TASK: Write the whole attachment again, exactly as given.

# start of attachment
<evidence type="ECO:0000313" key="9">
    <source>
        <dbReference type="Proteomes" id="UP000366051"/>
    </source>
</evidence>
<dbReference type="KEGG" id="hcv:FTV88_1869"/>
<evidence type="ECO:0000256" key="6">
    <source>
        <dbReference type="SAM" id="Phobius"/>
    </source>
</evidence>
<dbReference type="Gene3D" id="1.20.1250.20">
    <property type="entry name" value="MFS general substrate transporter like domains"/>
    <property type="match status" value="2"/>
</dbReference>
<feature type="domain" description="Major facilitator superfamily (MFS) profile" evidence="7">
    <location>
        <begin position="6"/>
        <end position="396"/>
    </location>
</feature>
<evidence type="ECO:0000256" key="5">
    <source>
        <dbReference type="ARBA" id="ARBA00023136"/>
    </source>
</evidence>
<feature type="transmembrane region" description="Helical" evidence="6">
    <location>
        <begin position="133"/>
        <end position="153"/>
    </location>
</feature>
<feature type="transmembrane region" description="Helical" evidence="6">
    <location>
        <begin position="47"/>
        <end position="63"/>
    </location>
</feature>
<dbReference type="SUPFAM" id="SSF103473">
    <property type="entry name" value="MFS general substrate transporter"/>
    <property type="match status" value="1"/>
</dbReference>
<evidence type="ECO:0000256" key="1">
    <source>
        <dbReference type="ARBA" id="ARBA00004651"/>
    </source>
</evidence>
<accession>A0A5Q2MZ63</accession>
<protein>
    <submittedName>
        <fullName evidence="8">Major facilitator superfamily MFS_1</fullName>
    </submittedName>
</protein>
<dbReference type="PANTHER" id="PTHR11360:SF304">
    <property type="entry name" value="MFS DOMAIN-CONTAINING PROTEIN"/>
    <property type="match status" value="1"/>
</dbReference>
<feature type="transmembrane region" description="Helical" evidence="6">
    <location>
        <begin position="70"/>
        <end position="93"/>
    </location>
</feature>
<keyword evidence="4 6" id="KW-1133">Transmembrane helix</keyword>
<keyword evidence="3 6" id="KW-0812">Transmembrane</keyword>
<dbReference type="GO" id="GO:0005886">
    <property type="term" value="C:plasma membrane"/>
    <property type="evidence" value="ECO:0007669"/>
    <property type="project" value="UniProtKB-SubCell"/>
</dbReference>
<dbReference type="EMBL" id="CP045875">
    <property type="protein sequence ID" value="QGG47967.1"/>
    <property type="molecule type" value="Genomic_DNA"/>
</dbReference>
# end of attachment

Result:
<evidence type="ECO:0000313" key="9">
    <source>
        <dbReference type="Proteomes" id="UP000366051"/>
    </source>
</evidence>
<dbReference type="KEGG" id="hcv:FTV88_1869"/>
<evidence type="ECO:0000256" key="6">
    <source>
        <dbReference type="SAM" id="Phobius"/>
    </source>
</evidence>
<dbReference type="Gene3D" id="1.20.1250.20">
    <property type="entry name" value="MFS general substrate transporter like domains"/>
    <property type="match status" value="2"/>
</dbReference>
<feature type="domain" description="Major facilitator superfamily (MFS) profile" evidence="7">
    <location>
        <begin position="6"/>
        <end position="396"/>
    </location>
</feature>
<evidence type="ECO:0000256" key="5">
    <source>
        <dbReference type="ARBA" id="ARBA00023136"/>
    </source>
</evidence>
<feature type="transmembrane region" description="Helical" evidence="6">
    <location>
        <begin position="133"/>
        <end position="153"/>
    </location>
</feature>
<feature type="transmembrane region" description="Helical" evidence="6">
    <location>
        <begin position="47"/>
        <end position="63"/>
    </location>
</feature>
<dbReference type="SUPFAM" id="SSF103473">
    <property type="entry name" value="MFS general substrate transporter"/>
    <property type="match status" value="1"/>
</dbReference>
<evidence type="ECO:0000256" key="1">
    <source>
        <dbReference type="ARBA" id="ARBA00004651"/>
    </source>
</evidence>
<accession>A0A5Q2MZ63</accession>
<protein>
    <submittedName>
        <fullName evidence="8">Major facilitator superfamily MFS_1</fullName>
    </submittedName>
</protein>
<dbReference type="PANTHER" id="PTHR11360:SF304">
    <property type="entry name" value="MFS DOMAIN-CONTAINING PROTEIN"/>
    <property type="match status" value="1"/>
</dbReference>
<feature type="transmembrane region" description="Helical" evidence="6">
    <location>
        <begin position="70"/>
        <end position="93"/>
    </location>
</feature>
<keyword evidence="4 6" id="KW-1133">Transmembrane helix</keyword>
<keyword evidence="3 6" id="KW-0812">Transmembrane</keyword>
<dbReference type="GO" id="GO:0005886">
    <property type="term" value="C:plasma membrane"/>
    <property type="evidence" value="ECO:0007669"/>
    <property type="project" value="UniProtKB-SubCell"/>
</dbReference>
<dbReference type="EMBL" id="CP045875">
    <property type="protein sequence ID" value="QGG47967.1"/>
    <property type="molecule type" value="Genomic_DNA"/>
</dbReference>